“Tigers, leopards or forests have never scared us,” says Phul Singh Baiga, a resident of Bijadhaap, a village with 28 Baiga hutments on the outskirts of Bhoram Deo sanctuary. “But today, we are indeed frightened of the forest department and conservationists. … In the name of tiger protection, we are being harassed on several pretexts to scare us out of our jungles.”

B.N. Dwivedi, principal chief conservator of forests and chief wildlife warden of Chhattisgarh, says, “There are plans on our part to relocate villages from within sanctuaries and protected areas, as this would make the forest more inviolate for tigers and wildlife. … But no force is being used to displace settlements. As per the government norms, evacuation of villagers is done with their prior consent — this cannot be done without their acceptance.”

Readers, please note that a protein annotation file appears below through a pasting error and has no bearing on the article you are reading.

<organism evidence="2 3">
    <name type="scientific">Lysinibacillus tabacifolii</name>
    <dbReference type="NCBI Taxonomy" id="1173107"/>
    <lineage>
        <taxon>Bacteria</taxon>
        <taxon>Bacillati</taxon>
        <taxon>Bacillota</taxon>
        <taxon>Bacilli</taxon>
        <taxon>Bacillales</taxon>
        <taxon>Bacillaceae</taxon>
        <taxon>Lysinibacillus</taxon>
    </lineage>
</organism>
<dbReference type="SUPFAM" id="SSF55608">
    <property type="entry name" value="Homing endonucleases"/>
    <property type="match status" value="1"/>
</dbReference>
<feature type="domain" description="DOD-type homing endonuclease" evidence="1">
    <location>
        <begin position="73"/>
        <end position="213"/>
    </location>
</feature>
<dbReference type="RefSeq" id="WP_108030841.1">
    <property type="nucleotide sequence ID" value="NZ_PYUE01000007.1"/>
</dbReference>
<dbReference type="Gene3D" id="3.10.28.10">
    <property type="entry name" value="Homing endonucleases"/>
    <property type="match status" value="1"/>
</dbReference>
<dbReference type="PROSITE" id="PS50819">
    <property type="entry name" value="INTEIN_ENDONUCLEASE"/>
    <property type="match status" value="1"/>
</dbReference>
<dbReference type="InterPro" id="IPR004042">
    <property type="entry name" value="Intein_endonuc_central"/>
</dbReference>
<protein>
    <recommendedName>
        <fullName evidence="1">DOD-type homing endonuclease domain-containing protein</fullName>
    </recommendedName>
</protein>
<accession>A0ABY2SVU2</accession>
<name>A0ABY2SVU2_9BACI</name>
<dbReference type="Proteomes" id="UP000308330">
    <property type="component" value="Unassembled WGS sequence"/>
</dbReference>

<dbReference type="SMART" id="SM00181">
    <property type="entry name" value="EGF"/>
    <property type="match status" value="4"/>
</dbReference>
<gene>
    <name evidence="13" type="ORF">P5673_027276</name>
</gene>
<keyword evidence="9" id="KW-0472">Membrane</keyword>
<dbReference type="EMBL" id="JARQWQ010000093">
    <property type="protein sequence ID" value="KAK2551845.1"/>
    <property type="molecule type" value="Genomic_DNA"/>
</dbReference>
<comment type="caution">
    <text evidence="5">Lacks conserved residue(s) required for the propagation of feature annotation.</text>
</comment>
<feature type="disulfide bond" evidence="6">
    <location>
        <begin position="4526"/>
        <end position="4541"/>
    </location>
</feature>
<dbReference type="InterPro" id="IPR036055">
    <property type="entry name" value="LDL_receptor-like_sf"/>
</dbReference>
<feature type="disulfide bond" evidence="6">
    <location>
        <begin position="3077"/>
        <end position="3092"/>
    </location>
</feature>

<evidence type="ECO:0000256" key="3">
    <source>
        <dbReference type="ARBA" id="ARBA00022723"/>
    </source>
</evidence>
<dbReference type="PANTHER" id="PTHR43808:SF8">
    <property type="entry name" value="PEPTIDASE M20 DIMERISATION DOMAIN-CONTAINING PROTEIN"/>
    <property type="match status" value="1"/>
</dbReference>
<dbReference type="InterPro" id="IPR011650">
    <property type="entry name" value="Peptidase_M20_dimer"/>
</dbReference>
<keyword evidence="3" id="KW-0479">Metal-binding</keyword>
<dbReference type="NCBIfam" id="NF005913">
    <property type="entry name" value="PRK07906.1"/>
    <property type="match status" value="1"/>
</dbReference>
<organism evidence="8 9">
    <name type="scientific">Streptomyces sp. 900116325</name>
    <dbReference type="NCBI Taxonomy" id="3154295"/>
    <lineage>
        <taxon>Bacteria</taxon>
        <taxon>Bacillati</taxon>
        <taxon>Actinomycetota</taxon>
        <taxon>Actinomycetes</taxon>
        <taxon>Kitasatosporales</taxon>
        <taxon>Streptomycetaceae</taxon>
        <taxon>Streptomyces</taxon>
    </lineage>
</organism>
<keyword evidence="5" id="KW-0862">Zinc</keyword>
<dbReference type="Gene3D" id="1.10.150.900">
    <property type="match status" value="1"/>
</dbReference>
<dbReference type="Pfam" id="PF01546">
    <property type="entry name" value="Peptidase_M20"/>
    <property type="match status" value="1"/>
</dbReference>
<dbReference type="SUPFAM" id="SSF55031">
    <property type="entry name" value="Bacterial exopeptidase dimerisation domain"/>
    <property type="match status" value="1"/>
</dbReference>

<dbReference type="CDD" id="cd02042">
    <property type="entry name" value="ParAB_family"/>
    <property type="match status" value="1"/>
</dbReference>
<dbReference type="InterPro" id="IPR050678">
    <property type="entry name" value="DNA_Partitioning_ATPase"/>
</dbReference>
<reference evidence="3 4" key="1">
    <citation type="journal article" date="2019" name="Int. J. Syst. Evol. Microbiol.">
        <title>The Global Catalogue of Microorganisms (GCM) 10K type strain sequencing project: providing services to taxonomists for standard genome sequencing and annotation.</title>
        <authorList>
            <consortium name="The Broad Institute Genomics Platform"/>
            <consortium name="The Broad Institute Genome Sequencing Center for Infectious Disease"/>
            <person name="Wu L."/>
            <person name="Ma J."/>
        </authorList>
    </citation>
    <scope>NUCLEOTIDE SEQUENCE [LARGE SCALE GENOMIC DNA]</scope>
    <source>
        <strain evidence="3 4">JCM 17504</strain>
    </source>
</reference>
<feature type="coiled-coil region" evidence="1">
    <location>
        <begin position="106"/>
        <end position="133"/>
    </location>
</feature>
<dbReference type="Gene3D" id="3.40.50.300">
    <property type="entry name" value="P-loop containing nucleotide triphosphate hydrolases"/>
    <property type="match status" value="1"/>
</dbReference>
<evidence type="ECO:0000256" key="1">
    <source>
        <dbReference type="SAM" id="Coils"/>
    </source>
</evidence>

But Indu Netam, convenor of the non-governmental organization Adiwasi Samta Manch, which works with the Baiga and other tribal communities to secure indigenous rights, substantiates the elder’s claims.

“[The] Baiga community, despite being categorized as a Particularly Vulnerable Tribal Group in India, is being denied the provisions of Forest Rights Act, in most parts of the state, which guarantee them habitat and livelihood rights within their jungles,” Netam says. “As a result, many Baigas are struggling hard to survive.”

Flourishing Together

But does it have to be either/or? Recent government data on the status of the tiger population in the Biligiri Rangaswamy Temple Tiger Reserve in the South Indian state of Karnataka suggests not.

India Tiger Map 2016 08 15

In this reserve, the Soliga indigenous community made history in 2011 as the only tribe in India to get its traditional forest rights formally recognized in the core area of a tiger reserve under the Forest Rights Act. The tigers and Soligas are flourishing together at BRT. In fact, the number of big cats in BRT nearly doubled from 35 in 2010 to 68 in 2014.